Following months of negotiations, in late July large bipartisan majorities in both the House and Senate passed the Housing and Economic Recovery Act of 2008. President Bush signed the bill into law on July 30, 2008. This bill is intended to provide relief to homeowners struggling to avoid foreclosure, prevent the possible collapse of mortgage giants Fannie Mae and Freddie Mac, and inject new life into the ailing real estate market by offering tax incentives to homeowners and certain categories of homebuyers. But, while the legislation contains breaks for some taxpayers, revenue-raising provisions included in the bill could lead to bigger tax liabilities for other groups, especially those who own second homes.
Among the taxpayers who stand to benefit from the new law are first-time homebuyers. Provided they have had no “ownership interests” in a principal residence during the past three years, buyers who purchase a home between April 9, 2008 and June 30, 2009 may claim a tax credit equal to 10% of the purchase price, up to $7,500. The credit must, however, be paid back interest-free in equal installments over 15 years. The entire outstanding amount owed on the credit becomes due if the taxpayer sells the home during this period, though only up to the gain realized in the sale. The debt is cancelled if the homeowner dies during the period.
Eligibility for the first-time buyer credit starts to phase out for single filers with adjusted gross incomes (AGIs) of $75,000, and for married couples filing jointly with AGIs of $150,000. Single taxpayers with incomes above $95,000, and joint filers with AGIs over $170,000, can no longer claim the credit.
For 2008 only, the legislation provides some tax relief on mortgage interest to homeowners who take the standard deduction on their federal taxes instead of itemizing. Under the new law, non-itemizing single filers can claim a tax deduction on their state and local property taxes of up to $500, and married couples filing jointly are eligible to deduct up to $1,000. Taxpayers who owe less than these amounts in property taxes are only eligible to claim a deduction up to the amount paid in property taxes.
The new law could, however, mean higher taxes down the line for owners of second homes or rental property. Under the legislation, taxpayers who have a second home that later becomes their primary residence will be permitted to exclude a smaller percentage of the gain if the property is sold within a certain timeframe than was previously the case. This is because, starting in 2009, the law pro-rates the exclusion—$250,000 of the capital gain on the sale for single filers or $500,000 for married couples filing jointly—to reflect the portion of the time that the home is used as a primary residence relative to the total length of ownership.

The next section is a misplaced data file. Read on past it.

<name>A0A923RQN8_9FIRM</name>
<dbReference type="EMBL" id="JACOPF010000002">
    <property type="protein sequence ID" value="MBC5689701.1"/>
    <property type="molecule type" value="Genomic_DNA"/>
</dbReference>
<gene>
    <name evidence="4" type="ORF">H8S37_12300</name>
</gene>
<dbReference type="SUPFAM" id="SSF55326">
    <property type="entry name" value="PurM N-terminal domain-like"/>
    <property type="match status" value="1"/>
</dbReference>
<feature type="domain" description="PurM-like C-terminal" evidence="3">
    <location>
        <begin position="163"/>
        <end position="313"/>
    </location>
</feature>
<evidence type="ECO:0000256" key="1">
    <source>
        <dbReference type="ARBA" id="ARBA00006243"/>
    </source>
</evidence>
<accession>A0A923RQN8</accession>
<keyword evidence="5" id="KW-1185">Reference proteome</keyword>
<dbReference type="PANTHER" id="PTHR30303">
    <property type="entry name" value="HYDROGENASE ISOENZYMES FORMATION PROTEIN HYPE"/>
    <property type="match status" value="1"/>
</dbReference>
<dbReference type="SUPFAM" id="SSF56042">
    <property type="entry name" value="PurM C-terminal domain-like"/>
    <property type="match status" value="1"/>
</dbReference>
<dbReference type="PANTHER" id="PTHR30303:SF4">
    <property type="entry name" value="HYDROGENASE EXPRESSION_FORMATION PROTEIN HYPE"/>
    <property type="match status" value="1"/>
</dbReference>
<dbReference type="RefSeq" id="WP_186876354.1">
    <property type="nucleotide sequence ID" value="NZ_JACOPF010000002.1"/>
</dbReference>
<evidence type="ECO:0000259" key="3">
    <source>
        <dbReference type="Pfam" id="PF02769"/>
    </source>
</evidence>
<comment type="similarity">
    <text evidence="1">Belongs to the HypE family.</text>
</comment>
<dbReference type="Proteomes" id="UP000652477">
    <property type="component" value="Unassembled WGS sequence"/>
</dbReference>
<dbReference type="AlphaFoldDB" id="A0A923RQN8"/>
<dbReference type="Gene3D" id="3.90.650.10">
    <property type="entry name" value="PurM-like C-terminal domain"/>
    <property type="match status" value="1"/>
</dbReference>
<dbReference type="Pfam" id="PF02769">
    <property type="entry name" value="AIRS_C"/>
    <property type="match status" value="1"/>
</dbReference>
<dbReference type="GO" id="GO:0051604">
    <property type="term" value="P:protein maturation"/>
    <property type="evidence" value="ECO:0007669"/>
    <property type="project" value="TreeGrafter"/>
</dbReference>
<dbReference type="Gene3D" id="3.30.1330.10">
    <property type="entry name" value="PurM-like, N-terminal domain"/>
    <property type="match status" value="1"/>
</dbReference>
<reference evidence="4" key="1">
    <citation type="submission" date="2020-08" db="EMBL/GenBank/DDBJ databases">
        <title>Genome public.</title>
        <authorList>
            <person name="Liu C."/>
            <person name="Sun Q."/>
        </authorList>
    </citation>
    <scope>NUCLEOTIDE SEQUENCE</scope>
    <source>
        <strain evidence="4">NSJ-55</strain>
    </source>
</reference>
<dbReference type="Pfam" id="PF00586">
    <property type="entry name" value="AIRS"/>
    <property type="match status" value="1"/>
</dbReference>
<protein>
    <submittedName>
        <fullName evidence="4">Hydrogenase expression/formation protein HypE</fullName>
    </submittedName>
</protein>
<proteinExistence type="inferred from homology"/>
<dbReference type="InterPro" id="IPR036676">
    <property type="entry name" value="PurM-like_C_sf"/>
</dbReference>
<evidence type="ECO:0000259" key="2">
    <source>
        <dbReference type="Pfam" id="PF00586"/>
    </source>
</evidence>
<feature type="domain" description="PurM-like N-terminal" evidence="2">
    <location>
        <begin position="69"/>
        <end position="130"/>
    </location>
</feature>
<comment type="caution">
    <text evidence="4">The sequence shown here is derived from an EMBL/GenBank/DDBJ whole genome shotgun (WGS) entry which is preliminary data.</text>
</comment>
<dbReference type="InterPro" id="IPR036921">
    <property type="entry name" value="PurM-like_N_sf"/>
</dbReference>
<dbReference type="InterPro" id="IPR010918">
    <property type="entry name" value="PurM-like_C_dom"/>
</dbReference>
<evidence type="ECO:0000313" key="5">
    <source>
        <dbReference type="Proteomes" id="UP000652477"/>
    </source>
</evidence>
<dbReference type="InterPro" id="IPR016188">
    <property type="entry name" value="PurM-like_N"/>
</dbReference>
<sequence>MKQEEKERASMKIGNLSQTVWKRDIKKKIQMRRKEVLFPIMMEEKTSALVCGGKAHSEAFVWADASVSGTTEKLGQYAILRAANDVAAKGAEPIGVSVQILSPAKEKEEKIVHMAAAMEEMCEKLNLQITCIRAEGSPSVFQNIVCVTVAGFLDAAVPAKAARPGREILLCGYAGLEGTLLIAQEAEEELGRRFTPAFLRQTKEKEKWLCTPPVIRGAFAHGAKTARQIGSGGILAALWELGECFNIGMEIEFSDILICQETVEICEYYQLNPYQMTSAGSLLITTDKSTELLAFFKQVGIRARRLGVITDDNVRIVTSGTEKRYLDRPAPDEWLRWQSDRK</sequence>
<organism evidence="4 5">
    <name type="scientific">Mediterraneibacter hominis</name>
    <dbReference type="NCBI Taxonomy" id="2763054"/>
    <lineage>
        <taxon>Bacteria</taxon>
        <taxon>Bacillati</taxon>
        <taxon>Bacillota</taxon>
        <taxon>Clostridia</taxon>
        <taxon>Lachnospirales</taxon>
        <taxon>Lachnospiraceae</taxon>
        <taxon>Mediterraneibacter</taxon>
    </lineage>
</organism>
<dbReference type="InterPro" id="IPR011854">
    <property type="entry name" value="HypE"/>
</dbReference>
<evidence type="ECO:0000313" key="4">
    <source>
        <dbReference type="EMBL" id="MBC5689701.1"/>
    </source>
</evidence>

To help Americans in danger of losing their homes, the law creates a program that will allow some homeowners to trade in their current mortgages for a fixed-rate loan worth no more than 90% of a home’s current value. The new loans will be insured by the Federal Housing Administration (FHA) and supplied by FHA-approved lenders only. To qualify for the program, the troubled mortgage must be on a primary residence, and must have been taken out before January 1, 2008. In addition, distressed borrowers will have to demonstrate that their income to mortgage debt ratio was greater than 31% as of March 1, 2008. Participants in the program will have to pay a 1.5% insurance premium to the FHA, and borrowers will be required share no less than half of their new equity and appreciation with the FHA when the home is sold.
The legislation also contains new rules designed to curb abuses in the reverse mortgage market, and restrictions on the ability of lenders to foreclose on the homes or raise the mortgage interest rates of military veterans who have recently returned from active duty.
Under the new law, the limit on the size of the mortgage loans that can be purchased by government-sponsored enterprises (GSEs) Fannie Mae or Freddie Mac is raised to $625,500, or up to 115% of the local median purchase price. At the same time, the law grants the U.S. Treasury Department the authority to ensure the financial stability of GSEs by extending credit to these companies as needed.
“This legislation will help stabilize the housing market and begin to revive our economy,” said Jack Reed (D-RI), a Senate Banking Committee member and author of several provisions of the bill.
“The housing crisis is perhaps the most significant economic issue that we face and this bill will go a long way toward bringing stability and confidence back to the markets,” Reed continued. “For the first time in over a generation, we are passing legislation to update, modernize, and strengthen the institutions that undergird both our mortgage and housing markets. I believe it will help stabilize our economy by ensuring access to decent, safe, and affordable housing for millions of American families.”